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  • Rick Bonetti

Climate Change and U.S. Politics

Cathy McMorris Rodgers has decided to not run for reelection after 20 years in the House, but she supports H.R. 1023 to repeal section 134 of the Clean Air Act, relating to the greenhouse gas reduction funding. Some Republicans, but not all, are climate change deniers, but clearly, the party has different priorities than those of the Biden administration.

According to a March 1, 2024 post by Pew Research, How Republicans View Climate Change and Energy Issues, "few Republicans see climate change as a top priority for the country. Just 12% of Republicans and Republican leaners say dealing with climate change should be a top priority for the president and Congress, according to a January 2024 survey.

"For Republicans, dealing with climate change ranks last among the 20 issues included in the survey." But, "despite expressing little concern about the issue generally, Republicans support some proposals to address climate change."

"Republicans support expanding fossil fuel and renewable energy sources... Republicans are concerned about a transition to renewable energy in the U.S."

"There are considerable age differences within the GOP in views of fossil fuels. Younger Republicans stand out from their older GOP counterparts on some climate and energy issues."

Perhaps the general lack of concern about the climate crisis by Republicans is because "relatively small shares of Republicans say climate change and extreme weather are having a significant impact on their own communities."


Another indication of Republican priorities regarding climate change can be found in the recently released 887 page book by the Heritage Foundation, Mandate for Leadership: The Conservative Promise.” The following sections are most relevant:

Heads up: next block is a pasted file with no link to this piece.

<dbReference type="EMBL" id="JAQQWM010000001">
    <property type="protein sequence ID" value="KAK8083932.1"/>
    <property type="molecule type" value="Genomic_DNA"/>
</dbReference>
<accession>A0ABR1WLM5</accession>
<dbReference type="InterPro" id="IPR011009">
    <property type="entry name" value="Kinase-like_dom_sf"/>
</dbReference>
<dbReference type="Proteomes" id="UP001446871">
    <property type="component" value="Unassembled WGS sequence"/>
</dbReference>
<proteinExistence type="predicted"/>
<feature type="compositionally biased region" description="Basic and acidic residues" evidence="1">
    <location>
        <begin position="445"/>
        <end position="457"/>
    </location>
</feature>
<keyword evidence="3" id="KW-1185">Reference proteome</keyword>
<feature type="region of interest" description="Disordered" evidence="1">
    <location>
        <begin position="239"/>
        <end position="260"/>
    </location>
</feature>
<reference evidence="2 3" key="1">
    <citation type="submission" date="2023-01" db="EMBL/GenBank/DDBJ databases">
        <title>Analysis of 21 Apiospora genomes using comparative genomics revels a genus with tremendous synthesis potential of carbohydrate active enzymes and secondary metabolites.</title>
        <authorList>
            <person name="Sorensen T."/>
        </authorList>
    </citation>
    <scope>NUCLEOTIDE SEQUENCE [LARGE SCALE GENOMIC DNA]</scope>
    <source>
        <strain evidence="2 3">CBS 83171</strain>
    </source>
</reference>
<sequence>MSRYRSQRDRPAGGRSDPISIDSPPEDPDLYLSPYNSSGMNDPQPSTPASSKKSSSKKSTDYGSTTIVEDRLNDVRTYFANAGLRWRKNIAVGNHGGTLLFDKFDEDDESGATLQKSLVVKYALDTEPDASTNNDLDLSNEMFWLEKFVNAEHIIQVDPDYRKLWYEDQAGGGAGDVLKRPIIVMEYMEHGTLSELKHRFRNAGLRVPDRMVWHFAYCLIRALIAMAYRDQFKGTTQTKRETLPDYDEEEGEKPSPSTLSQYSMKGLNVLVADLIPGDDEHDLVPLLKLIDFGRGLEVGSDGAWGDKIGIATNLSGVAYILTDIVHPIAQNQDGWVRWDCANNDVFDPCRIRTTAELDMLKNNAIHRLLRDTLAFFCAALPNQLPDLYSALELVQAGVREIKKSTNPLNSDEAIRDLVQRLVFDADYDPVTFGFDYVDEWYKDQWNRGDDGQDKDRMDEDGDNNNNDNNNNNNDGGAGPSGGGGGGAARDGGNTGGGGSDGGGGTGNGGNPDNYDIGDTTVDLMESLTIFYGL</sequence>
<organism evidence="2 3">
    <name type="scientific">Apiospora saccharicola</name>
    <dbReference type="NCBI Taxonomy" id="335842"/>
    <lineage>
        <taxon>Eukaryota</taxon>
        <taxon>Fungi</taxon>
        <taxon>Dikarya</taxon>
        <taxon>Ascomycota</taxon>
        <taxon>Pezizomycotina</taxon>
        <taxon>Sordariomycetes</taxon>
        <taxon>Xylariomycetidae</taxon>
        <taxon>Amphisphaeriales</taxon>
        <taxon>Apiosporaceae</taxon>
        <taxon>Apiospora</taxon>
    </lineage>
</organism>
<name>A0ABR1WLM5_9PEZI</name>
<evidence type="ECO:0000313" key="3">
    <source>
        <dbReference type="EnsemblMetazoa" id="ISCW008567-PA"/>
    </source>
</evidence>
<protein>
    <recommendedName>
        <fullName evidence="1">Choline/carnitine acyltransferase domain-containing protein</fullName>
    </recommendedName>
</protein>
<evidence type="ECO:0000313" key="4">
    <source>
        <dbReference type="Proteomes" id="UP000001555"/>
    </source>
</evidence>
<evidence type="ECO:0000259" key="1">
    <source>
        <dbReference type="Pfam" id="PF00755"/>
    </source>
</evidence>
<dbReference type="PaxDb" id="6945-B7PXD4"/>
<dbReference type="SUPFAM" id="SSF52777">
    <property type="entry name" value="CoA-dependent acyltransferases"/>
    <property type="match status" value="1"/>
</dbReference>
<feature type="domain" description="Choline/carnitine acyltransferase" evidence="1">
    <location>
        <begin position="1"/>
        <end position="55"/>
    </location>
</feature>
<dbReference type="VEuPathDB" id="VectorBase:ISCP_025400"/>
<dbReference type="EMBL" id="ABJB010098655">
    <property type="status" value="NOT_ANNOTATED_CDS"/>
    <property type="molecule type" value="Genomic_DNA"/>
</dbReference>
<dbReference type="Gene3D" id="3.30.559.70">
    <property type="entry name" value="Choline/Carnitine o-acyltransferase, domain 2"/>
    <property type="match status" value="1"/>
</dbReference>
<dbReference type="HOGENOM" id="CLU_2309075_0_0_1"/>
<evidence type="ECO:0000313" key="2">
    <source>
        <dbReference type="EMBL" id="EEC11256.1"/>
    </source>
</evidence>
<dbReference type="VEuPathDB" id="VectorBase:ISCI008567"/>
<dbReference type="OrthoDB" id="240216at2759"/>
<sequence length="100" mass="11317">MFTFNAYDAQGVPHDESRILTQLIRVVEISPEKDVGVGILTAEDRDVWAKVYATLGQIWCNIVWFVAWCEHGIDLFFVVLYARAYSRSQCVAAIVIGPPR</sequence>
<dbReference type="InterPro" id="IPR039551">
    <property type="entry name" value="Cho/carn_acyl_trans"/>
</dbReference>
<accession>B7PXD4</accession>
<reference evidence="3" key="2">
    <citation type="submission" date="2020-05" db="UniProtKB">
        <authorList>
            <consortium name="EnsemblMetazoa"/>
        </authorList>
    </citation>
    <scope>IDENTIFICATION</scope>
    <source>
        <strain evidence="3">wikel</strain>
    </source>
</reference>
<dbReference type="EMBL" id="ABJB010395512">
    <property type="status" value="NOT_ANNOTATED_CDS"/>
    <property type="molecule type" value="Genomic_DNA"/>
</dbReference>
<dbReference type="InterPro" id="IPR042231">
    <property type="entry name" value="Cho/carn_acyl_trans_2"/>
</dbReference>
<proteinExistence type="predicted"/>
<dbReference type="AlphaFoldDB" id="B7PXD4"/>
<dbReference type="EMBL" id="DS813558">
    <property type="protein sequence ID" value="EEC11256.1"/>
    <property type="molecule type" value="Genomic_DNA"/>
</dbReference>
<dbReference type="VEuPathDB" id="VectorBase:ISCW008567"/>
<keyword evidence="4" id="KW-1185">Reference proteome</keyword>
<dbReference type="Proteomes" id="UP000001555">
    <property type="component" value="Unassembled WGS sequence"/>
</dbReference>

In contrast, the Biden administration is addressing climate change as a top priority:

"President Biden will take swift action to tackle the climate crisis. To meet the demands of science, the President is mobilizing a whole-of-government effort to reduce climate pollution in every sector of the economy and increase resilience to climate impacts. The Biden Administration will create good-paying, union jobs to build a modern and sustainable infrastructure, deliver an equitable clean energy future, and put the United States on a path to achieve net-zero emissions, economy-wide, by no later than 2050." focuses on how "the Inflation Reduction Act lowers energy costs for consumers and small businesses while creating good-paying jobs as America’s clean energy economy and manufacturing sectors grow."

Wikipedia has a good summary of the Environmental policy of the Joe Biden administration.


Here are a few useful links about the science of climate change:


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